I just can't shake that they gave people refunds.

    If there was public outcry over Amazon making a work available, I have maybe only .01% doubt that Amazon would say "Fuck, you people are complaining about the existence and distribution of literature? Morons!" but more politically. Something probably about "Amazon doesn't judge the content, we support the constitution of the United States of America".

    But let's say the remove it anyways. They sill, based on this precedent, gave people a refund. You buy a book you don't like, or that is banned, you retain the book, and you lose the money. You do that with Kindle and you get the money back, but lose the book. Nothing wrong with that.

    Those that "lost" the book lost nothing.

    It depends on where you place your values. I don't doubt that the reason this particular case went down is as Amazon says, that it was provided by an unlicensed third party to them and they needed to rectify the situation. They provided a refund, and it's available through other means and other editions.

    The question is when this isn't the case. I place a high value on reading things that people tell me I shouldn't read. Like The Satanic Verses I mentioned, or The Communist Manifesto, or Mein Kampf. I don't necessarily believe the things I read or have it affect me, but I believe in the free exchange of ideas through print without hindrance or censorship, and any time someone says that I shouldn't read something, it goes to the top of my list. If The Satanic Verses were published tomorrow, and the ensuing Muslim outcry and death threats occur, including threats to Amazon if they don't take the book down, I don't care if they give me a refund. "No harm, no foul" doesn't apply here, at least not for me.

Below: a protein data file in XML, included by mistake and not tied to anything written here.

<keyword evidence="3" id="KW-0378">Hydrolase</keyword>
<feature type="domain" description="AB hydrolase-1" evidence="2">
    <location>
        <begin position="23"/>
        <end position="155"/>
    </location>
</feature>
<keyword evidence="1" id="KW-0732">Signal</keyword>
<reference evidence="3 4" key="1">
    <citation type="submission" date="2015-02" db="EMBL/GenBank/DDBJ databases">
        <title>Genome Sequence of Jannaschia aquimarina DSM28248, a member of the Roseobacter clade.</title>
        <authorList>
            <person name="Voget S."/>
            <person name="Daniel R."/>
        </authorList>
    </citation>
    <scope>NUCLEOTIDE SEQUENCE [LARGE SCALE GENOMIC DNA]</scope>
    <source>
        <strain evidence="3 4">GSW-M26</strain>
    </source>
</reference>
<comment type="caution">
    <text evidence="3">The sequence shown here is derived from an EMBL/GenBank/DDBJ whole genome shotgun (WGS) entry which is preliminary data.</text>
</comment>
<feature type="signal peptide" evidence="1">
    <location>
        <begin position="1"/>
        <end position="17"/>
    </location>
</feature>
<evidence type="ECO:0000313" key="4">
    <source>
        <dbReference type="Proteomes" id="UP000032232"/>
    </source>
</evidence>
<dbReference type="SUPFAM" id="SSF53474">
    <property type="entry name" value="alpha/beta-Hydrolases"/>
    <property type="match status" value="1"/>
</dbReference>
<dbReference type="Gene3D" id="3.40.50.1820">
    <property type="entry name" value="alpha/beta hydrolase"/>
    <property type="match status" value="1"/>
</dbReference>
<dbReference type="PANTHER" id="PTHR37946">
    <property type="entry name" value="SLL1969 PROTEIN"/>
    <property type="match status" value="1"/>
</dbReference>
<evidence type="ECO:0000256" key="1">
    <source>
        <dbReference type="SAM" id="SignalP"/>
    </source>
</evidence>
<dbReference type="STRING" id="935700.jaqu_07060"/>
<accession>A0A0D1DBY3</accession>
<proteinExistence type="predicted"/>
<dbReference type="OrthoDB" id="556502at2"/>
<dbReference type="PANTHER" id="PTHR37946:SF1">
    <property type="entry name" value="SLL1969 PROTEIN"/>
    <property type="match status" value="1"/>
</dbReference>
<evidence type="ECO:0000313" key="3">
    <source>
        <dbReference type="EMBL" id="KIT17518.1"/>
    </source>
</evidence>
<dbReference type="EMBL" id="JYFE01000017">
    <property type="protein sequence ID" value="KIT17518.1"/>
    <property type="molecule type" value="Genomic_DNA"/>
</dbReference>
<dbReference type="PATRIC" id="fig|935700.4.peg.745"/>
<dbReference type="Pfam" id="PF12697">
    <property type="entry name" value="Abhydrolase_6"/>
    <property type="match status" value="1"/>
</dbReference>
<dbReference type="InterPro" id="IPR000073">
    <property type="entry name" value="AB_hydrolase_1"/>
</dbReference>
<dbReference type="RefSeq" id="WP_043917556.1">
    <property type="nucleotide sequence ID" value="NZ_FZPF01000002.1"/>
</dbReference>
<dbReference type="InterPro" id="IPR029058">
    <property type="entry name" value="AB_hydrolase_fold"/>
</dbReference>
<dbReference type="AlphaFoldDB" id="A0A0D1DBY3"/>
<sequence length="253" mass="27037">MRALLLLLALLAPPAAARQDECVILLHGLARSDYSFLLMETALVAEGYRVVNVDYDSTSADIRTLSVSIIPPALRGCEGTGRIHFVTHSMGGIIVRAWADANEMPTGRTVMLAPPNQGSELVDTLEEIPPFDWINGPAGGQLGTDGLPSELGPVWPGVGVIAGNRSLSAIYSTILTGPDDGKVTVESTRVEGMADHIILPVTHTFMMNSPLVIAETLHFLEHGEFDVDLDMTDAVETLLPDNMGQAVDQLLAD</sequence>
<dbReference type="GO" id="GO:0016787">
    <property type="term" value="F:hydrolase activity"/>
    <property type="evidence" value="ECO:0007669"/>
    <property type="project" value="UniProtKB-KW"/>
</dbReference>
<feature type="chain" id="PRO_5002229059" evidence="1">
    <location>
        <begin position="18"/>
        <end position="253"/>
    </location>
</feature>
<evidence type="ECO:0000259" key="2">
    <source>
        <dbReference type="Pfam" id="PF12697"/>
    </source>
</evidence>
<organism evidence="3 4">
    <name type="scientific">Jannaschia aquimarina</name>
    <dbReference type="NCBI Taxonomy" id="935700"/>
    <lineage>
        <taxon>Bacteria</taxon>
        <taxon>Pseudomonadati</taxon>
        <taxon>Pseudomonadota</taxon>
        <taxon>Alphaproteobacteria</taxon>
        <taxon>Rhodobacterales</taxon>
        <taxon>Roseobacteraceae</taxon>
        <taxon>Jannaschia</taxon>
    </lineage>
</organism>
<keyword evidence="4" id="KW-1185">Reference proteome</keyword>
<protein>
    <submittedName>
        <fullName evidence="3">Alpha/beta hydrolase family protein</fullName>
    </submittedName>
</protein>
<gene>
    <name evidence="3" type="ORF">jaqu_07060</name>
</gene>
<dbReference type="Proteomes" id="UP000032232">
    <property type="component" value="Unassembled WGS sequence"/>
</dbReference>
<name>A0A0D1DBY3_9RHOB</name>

This is only partially hypothetical. The Church of Scientology has been using the DMCA to get information critical of them removed for years. What if this happens with an book that is published electronically that is critical of them? Simply kowtowing to them isn't sufficient, and I don't buy the "We'll give a refund since the most important thing is that people don't get to read those naughty words."

  • SarksusSarksus playing tennisRegistered User regular
    edited July 2009
    I think this is the perfect time to discuss something like this. I'm not sure if there's anything else to discuss. I mean I'm sure someone thinks Amazon should have continued to sell and give access to something that was illegal but I'm not sure where they are. It would be an extremely short thread I think.

    And I don't believe video games and books can be compared. Video games, even when they were sold only on discs (or disks, or cartridges, whatever), were still digital pieces of media. I'm not losing much by downloading a game or buying it in a retail store.

    Also, I like keeping all of my books forever. I don't even throw away the crappy ones.

  • TheBlackWindTheBlackWind Registered User regular
    edited July 2009
    Dalboz wrote: »
    I don't buy the "We'll give a refund since the most important thing is that people don't get to read those naughty words."

    That's clearly not what happened here and I don't really think it is genuine to frame it in such a way.

    Amazon dished out refunds and if you really had your heart set on it reading it tomorrow, you can redownload it now, just from a different publisher.

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  • HenroidHenroid Gibberish Cold white sand!Registered User regular
    edited July 2009